However, using a standalone all-in-one unit can sometimes create a single point of failure--a notable risk. If intruders somehow break the appliance unit, they might break all the included security features, including the firewall, IDS, and the antivirus protection. Even if you use multiple standalone units, the same holds true--an exploitable flaw in one unit might be an exploitable flaw in all identical units, depending on configuration and circumstances. In such a potential event, a multivendor and multifunction security solution might hold up better.
I think IDSs do have a place in the security market and that they're not simply overhyped solutions. But if today's firewall vendors intend to diversify their security-related offerings, they'll need to provide proven fail-safe solutions that don't create a single point of failure. And that's not an easy task, especially when it comes to the "proving" part.
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==== 2. Security Risks ==== contributed by Ken Pfeil, email@example.com
Multiple Buffer-Overflow Vulnerabilities in FlashFXP FTP Client for Windows Two buffer-overflow vulnerabilities in FlashFXP FTP Client for Windows can result in the execution of arbitrary code on the vulnerable computer. These two vulnerabilities consist of a buffer overflow that occurs if a server replies to a PASV command request with a long string and a buffer overflow that occurs if a long host name is specified as the destination server. FlashFXP has released version 2.1, which doesn't contain these vulnerabilities. http://www.secadministrator.com/articles/index.cfm?articleid=39271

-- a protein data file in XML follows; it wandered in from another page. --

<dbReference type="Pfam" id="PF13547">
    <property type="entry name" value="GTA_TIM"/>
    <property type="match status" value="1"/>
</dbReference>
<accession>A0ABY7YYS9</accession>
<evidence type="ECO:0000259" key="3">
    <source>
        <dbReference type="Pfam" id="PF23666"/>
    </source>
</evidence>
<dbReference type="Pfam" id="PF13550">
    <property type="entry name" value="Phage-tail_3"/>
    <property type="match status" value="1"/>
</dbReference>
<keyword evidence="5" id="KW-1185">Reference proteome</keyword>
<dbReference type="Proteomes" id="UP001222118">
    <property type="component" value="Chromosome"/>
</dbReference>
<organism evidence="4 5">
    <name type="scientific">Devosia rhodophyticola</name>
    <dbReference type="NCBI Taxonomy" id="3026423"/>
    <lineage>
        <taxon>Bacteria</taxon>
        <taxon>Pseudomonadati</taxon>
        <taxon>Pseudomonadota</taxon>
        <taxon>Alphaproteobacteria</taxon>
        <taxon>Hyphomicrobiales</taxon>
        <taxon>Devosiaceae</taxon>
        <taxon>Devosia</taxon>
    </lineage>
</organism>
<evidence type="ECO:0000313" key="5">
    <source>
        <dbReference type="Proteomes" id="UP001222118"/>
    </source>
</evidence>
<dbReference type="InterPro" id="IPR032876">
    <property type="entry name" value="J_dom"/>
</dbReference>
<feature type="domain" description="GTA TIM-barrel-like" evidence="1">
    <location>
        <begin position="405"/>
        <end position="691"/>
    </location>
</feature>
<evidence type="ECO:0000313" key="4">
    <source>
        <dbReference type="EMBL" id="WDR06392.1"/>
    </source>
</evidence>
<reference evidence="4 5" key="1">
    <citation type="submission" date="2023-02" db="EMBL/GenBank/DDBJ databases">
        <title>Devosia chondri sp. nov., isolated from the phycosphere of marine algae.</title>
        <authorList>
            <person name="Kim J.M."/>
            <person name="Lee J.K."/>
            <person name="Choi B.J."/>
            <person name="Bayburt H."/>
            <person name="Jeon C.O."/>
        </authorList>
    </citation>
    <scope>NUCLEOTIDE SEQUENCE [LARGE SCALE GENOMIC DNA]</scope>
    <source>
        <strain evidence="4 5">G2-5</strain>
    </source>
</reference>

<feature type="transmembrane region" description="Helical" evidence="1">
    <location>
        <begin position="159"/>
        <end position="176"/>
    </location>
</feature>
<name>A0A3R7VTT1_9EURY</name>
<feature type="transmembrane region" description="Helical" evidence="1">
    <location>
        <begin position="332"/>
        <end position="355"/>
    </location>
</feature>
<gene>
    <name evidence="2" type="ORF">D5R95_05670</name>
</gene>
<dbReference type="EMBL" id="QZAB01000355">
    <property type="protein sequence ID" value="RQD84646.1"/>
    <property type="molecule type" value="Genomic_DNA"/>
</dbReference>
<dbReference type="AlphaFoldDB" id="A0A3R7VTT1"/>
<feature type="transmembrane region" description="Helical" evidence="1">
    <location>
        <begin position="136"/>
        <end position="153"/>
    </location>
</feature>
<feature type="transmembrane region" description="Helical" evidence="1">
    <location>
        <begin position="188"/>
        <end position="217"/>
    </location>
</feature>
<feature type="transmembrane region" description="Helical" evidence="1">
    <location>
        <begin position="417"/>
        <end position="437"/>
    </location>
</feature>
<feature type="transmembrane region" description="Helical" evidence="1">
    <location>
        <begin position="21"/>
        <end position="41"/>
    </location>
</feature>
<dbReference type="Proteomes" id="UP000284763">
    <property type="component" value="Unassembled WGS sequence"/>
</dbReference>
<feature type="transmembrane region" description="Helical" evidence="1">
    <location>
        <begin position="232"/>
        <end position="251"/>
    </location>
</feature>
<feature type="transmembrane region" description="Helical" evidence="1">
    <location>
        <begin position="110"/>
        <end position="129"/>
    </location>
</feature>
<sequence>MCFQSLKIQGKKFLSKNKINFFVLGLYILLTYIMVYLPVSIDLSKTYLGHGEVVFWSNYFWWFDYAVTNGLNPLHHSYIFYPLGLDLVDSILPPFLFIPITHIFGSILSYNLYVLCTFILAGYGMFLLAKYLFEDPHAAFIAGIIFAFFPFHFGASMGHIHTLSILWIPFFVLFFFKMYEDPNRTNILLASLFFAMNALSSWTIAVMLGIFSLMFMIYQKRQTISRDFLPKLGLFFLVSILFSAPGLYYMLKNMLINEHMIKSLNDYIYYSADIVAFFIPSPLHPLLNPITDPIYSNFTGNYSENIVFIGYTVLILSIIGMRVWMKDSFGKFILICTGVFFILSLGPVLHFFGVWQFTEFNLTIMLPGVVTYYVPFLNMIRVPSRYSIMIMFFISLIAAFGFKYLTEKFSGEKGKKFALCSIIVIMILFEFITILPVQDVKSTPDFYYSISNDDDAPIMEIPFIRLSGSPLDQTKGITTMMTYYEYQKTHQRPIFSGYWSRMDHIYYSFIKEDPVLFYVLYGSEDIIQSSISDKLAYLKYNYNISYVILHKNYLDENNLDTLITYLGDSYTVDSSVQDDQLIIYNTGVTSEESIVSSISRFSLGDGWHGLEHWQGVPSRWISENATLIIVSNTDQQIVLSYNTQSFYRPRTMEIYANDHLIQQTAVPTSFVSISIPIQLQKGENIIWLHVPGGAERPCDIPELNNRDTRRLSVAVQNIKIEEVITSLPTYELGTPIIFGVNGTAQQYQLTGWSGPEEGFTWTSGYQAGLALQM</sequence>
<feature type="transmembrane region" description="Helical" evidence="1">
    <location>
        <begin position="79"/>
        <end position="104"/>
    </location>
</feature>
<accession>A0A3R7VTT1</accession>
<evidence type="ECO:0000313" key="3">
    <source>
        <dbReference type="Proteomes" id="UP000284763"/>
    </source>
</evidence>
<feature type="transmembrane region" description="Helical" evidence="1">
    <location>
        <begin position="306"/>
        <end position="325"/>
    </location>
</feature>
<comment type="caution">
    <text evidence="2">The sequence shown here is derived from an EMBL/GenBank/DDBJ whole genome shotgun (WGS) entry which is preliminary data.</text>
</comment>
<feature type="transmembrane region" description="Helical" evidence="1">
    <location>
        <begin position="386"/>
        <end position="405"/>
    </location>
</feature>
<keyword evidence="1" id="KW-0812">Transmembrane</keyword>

Multiple Buffer-Overflow Vulnerabilities in SmartFTP FTP Client for Windows Two buffer-overflow vulnerabilities in SmartFTP FTP Client for Windows can result in the execution of arbitrary code on the vulnerable computer. If a server responds to a PWD command request with a reply that contains a long address, a buffer overflow can occur. If a server returns a File List that contains a long string, a buffer overflow can also occur. SmartFTP has released version 1.0.976, which doesn't contain these vulnerabilities. http://www.secadministrator.com/articles/index.cfm?articleid=39272
==== 3. Announcements ==== (from Windows & .NET Magazine and its partners)